By Ryan Collett
The British counter-intelligence and security agency MI5 was listed as one of the most gay-friendly organizations in Britain. The list was put out this week by Stonewall, an equality charity. The organization based their rankings on 7,500 confidential surveys sent out to gay, lesbian, and bisexual employees.
MI5 — home to fictional British super spy, James Bond — was ranked 62 out of 100 gay-friendly employers in Britain, with Ernst and Young at the top of the list. The ranking came as a welcoming sign for the intelligence agency — having expressed desires to employ more recruits from a variety of backgrounds including sexual orientations since the 2005 London bombings.
Previously, the organization was reluctant to hire gay candidates, feeling they would be more susceptible to blackmail due to their homosexuality. The agency has since strived to promote diversity in the workplace.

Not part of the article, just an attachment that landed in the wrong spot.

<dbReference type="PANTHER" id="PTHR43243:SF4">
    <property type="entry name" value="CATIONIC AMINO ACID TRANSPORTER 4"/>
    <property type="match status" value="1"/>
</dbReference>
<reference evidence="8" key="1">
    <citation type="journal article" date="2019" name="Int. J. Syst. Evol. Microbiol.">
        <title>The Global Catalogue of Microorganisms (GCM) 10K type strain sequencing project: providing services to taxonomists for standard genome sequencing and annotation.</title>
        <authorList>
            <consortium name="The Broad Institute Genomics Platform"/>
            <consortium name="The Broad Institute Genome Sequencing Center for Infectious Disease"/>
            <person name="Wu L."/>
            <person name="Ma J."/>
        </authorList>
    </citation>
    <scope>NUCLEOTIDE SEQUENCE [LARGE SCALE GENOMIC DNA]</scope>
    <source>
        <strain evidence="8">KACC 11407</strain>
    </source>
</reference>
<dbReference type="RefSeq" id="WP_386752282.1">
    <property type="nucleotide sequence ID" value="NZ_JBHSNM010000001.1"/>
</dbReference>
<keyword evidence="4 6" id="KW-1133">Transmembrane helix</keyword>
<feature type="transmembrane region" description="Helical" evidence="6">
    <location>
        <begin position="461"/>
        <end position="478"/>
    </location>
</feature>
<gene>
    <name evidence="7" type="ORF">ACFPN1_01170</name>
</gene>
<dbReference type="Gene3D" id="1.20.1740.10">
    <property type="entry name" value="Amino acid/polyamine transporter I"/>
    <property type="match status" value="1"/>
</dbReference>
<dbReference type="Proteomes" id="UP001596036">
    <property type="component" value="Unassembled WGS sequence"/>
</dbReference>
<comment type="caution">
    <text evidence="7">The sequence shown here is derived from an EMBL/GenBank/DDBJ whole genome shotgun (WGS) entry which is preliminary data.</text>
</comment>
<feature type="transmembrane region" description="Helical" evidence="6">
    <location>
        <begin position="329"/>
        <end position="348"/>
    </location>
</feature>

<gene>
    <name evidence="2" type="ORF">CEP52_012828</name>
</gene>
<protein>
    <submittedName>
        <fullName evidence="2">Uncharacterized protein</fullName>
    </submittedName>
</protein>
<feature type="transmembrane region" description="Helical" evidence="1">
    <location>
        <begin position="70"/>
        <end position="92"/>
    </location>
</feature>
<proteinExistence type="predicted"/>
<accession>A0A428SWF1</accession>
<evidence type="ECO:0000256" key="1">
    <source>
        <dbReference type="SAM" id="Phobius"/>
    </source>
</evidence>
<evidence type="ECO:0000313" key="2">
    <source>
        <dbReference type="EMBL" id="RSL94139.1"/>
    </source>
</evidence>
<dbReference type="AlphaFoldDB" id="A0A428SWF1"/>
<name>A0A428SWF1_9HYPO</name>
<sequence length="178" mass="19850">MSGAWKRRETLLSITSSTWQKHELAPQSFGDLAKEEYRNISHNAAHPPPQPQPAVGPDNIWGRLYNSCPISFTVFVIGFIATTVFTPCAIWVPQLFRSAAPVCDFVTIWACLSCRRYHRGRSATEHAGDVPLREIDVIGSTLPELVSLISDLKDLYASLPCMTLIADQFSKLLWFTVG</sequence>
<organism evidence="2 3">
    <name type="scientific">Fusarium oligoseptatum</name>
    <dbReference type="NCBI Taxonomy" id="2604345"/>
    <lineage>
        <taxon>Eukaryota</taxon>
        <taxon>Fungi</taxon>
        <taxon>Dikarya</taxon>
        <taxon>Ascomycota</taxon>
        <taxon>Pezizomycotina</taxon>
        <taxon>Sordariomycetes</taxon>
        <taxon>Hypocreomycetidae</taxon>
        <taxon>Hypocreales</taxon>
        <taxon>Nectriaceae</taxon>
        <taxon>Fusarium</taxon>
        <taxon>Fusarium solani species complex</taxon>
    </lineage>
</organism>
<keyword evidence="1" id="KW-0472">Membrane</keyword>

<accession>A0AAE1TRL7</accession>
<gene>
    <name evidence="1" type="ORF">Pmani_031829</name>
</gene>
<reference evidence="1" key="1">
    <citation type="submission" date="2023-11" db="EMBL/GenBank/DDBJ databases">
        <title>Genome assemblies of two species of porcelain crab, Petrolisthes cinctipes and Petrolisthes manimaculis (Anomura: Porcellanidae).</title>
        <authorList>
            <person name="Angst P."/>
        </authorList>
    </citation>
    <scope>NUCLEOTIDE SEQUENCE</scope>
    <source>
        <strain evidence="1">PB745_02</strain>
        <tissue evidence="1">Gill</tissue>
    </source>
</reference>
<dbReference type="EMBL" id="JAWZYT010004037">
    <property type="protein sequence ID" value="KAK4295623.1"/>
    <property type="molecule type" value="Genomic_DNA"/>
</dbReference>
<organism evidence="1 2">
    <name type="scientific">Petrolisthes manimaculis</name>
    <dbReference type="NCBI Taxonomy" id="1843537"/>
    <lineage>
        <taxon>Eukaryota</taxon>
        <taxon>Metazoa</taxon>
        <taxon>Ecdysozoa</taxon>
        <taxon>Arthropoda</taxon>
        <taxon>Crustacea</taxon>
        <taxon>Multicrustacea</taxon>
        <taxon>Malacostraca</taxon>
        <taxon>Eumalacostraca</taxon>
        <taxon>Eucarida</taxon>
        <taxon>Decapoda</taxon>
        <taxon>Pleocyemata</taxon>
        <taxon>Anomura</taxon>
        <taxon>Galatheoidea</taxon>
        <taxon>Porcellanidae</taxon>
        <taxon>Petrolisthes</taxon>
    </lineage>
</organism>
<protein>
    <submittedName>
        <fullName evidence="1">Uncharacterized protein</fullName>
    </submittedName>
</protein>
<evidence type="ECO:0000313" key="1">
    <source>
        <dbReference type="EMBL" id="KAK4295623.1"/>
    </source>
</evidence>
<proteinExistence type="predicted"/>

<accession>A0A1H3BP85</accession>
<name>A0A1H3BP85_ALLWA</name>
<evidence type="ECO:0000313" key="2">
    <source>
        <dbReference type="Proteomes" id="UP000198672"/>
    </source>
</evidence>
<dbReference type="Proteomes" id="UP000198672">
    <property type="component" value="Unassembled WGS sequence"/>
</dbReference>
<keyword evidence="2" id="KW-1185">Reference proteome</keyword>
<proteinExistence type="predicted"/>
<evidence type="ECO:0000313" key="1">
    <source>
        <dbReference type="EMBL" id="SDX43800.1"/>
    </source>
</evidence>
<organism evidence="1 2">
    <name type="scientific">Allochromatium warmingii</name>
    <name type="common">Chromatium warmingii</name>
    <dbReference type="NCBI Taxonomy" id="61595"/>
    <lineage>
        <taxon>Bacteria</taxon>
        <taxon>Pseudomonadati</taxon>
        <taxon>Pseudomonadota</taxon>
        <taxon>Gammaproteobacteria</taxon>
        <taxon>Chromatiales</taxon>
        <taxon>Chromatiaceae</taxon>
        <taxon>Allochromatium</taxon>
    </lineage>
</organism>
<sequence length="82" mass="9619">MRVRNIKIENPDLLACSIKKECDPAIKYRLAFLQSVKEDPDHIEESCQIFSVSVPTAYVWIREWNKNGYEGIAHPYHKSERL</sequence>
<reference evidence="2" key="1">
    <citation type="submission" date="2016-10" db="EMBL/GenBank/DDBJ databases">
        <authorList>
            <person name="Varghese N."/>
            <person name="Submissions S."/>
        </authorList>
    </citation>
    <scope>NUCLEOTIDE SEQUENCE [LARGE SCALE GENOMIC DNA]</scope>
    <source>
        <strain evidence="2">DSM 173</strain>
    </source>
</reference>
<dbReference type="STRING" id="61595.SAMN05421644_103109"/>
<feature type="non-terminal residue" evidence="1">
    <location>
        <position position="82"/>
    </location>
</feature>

Technically, Bond was employed by MI6, the British counter-intelligence agency that deals primarily with foreign affairs. In real life, MI5, MI6, and other British intelligence agencies collaborate to ensure British security — similar to the CIA or FBI. While the James Bond franchise is known for its undoubtedly heterosexual star and his cavorting with cleverly named “Bond girls,” one can’t help but imagine the possibilities of a “Bond boy” and of course the ensuing double-entendres.